Looking for a regular wood burner to go in the basement for burning crud and regular wood that can also double as a stove for cooking if need be.

Also looking to convert the pellet unit to 12V just in case. Generally have a year's supply of pellets on hand as we buy by the pallet. Better price and we know we will make it through the winter!
 

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I have the same heater :thumb:

I use a 20" box fan to move the heat through the house -- I keep a window cracked open 4" in the basement ( fresh air ) and the upstairs bathroom fan on to suck the fumes out :thumb:

3 years and not dead yet ;)
 

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My kerosene space heater emits some kind of film that develops on the doors and cabinets, is that normal?
 

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My kerosene space heater emits some kind of film that develops on the doors and cabinets, is that normal?
If it's a whiteish film yeah, it's sulfur from hi-sulfur kerosene, which is usually what we get here. If you use a newer model radiant type they are made to burn off the sulfur and it doesn't gather on the catalyst like it does on the older ones. I found a couple of catalysis from newer toyos that I put on my older models that don't use pinned wicks and they work well and don't turn white. Burns a little more fuel per hour though but it burns hotter.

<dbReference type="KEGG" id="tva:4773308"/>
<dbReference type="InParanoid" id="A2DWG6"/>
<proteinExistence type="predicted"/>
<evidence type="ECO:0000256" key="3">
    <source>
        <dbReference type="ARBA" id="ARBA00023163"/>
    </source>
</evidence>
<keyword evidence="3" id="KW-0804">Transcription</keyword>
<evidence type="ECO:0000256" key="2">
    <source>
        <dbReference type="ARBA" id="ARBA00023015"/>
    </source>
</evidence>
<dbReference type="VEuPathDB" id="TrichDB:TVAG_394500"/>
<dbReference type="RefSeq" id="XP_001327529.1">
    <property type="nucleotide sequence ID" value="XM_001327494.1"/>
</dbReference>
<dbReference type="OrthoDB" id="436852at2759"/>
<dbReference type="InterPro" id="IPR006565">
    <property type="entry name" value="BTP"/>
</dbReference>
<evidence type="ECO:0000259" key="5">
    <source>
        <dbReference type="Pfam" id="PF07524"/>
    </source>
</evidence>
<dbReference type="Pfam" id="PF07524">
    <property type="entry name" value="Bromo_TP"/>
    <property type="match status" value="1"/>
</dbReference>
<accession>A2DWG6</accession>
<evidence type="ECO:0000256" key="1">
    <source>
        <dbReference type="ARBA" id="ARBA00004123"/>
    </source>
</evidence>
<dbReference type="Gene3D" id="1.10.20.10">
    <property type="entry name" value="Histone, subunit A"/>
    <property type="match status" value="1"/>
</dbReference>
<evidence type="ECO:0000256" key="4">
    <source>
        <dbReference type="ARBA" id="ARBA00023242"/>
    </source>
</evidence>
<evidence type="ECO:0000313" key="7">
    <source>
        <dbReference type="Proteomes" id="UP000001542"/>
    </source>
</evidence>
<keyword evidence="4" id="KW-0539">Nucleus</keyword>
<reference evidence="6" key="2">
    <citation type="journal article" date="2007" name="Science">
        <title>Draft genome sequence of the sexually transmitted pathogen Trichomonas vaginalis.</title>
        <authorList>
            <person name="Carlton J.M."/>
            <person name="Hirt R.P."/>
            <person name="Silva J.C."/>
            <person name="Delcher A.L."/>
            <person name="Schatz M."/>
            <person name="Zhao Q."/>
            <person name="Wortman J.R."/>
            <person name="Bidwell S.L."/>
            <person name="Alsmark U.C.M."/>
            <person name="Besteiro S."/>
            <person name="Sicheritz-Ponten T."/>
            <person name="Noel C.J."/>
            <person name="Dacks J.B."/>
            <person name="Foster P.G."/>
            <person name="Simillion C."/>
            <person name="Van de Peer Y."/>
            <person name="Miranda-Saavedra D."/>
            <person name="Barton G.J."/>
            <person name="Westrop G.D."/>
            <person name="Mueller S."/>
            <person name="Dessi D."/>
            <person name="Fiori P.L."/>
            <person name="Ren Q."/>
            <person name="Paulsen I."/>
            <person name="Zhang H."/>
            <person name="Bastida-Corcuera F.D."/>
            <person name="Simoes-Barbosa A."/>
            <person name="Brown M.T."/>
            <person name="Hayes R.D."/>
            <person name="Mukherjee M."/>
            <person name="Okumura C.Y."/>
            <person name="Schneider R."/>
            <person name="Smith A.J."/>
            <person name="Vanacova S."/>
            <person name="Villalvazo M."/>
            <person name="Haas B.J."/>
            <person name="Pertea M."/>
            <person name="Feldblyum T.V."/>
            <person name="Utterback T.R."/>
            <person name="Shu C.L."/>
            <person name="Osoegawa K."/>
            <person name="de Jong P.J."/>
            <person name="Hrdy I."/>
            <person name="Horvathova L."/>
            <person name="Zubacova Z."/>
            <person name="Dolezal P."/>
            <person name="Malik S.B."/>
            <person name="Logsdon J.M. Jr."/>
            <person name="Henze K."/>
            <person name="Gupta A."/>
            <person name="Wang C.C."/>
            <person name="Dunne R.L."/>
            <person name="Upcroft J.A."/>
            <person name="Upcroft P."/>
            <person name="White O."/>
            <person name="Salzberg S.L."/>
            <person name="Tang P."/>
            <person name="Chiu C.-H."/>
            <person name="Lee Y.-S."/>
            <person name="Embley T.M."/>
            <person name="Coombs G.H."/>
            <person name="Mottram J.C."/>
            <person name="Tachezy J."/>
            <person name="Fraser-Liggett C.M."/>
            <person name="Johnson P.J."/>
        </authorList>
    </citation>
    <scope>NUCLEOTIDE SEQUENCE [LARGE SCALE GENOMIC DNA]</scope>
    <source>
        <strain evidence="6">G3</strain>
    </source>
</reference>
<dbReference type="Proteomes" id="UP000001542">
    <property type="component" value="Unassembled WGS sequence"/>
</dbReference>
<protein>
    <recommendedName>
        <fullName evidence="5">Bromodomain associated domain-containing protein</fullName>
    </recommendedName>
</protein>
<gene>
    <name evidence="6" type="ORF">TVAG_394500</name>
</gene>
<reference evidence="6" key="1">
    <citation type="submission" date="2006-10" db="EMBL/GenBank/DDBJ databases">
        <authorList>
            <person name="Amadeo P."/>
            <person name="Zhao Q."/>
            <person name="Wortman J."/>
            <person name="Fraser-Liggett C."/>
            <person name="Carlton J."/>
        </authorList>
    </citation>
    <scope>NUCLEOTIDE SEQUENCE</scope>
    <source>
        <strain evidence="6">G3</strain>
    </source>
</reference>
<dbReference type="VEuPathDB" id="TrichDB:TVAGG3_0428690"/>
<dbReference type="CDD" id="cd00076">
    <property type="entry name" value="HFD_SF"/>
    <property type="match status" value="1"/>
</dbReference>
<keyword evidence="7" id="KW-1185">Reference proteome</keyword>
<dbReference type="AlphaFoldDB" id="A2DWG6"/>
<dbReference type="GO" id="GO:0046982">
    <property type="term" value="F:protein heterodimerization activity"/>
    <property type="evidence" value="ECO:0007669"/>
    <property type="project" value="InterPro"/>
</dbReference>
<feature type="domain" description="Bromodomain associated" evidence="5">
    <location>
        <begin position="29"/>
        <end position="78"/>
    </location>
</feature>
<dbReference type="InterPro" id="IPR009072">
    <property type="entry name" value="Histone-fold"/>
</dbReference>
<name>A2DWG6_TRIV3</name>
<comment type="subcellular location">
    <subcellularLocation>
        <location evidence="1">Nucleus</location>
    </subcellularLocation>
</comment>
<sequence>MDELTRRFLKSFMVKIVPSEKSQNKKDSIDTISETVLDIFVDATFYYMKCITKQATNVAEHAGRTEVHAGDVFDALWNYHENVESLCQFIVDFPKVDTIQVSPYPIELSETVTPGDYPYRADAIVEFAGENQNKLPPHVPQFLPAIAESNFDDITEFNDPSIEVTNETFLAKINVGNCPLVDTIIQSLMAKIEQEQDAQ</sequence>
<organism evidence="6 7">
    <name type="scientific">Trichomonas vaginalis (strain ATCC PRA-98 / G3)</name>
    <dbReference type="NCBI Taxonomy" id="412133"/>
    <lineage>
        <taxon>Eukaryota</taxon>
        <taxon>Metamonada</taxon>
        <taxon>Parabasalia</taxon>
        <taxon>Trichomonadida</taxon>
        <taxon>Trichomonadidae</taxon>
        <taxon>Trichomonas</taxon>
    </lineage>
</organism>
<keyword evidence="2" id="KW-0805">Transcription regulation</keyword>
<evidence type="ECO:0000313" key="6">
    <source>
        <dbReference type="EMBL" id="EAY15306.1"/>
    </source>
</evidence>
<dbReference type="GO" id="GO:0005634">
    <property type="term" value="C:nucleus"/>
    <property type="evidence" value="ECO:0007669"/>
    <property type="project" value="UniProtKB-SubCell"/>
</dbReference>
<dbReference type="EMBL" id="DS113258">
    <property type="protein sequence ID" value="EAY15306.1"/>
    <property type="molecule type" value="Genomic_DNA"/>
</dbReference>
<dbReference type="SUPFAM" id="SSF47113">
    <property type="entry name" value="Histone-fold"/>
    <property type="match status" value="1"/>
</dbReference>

About half way down this page is a picture of a catalyst and heater cabinet coated with sulfur film
http://www.milesstair.com/kero_fuel_primer.html#TANK://
 

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Buy some petromax type lanterns. They make light, heat, and with a stove adapter you can even cook on them. Britelyte lanterns can burn gasoline, kerosine, alcohol, and whatever. Burn as many or as few as you need and the fumes allow. I bet you'll find the higher combustion temperatures in a lantern will produce a lot less stink than wick heaters...
 

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it is still a live flame and burns oxygen,thus needs air.
those are ment for well ventalated areas.
Even if you were burning candles , which work well as a heater also ,they would still need air . If it has a flame it must have air. Carbon monoxide is the result of burning air. Breathing burns air .
 

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Discussion Starter #19
Thanks for the advice! You have to remember that there's many of us who have never used one before and therefore have no experience or knowledge about the subject.
 

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I grew up with them in the house in town. We burned wood out at the ranch house. Other than the occasional fumes and soot if it isn't burning right, we are still alive. Just keep it clean and in good repair and you will do fine.